If it was possible for these Sunni fighters (a subgroup of the larger Iraqi Sunni population) to truly get in bed with al Qaeda (which is still rooted in and active in Afghanistan and Pakistan -- neither of which share a border with Iraq), would they?

Not judging by their beliefs, certainly not judging by remarks in Arabic social media Sunday and Monday (Monday was the anniversary of the execution of Hussein).

The New York Times especially has problems covering the rebels, the militants, the fighters, the insurgents and the terrorists.  For the paper, they're all one and the same.  That could have been different if Dexy Filkins hadn't been such a whore to the military officers and a stern look, when he declared he was interviewing the 'insurgents,' hadn't led him to immediately cancel the interview.

There has been Jama'at al-Tawhid wal-Jihad, for example.  This was al-Zarqawi's group, remember?  Maybe you don't remember him because it's so many years ago and/or you were very young then.  Abu Musab al-Zarqawi was the US bogey man.  Bully Boy Bush and others were forever announcing they had just killed him. Repeatedly announcing that.  Finally, in June 2006, he was killed.

Then the press focused on Iraq's Mujahideen Shura Council and the Islamic State of Iraq.  At that point, the press was still calling it al Qaeda in Iraq or al Qaeda in Mesopotamia.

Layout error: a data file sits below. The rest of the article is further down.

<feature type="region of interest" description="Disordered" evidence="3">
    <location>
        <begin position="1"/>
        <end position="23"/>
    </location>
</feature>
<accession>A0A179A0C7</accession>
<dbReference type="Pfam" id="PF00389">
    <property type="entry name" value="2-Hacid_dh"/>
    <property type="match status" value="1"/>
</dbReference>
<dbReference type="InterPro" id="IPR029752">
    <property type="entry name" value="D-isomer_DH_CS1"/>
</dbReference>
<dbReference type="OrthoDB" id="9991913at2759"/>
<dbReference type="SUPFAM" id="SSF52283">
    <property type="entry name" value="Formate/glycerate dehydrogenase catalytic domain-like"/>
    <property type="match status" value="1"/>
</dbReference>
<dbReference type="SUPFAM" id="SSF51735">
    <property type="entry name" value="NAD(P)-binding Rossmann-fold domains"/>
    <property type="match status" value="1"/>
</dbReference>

Which was always imprecise.  These were local groups sometimes augmented with fighters (the press and Nouri today love to glom on Saudi Arabia but, in real time, when arrests were announced of foreign fighters, they were just as likely to be from Lebanon).

I disagree with the classification being used by the Post, CNN and many others.  My basic argument against it would be that it's overly simplistic, it leads to misunderstandings (including people to believe Bully Boy Bush was right re: Iraq and 9-11) and if these groups really are threats then misinformation or imprecise information helps no one.

But with the Times, it's more than that.  They want to argue my position when it comes to Benghazi, but they want to ignore that position when it comes to Iraq.  It's more than the paper being inconsistent, it's also the paper lying.

The e-mail address for this site is

the new york times

the washington post
liz sly

iraq iraq iraq iraq iraq iraq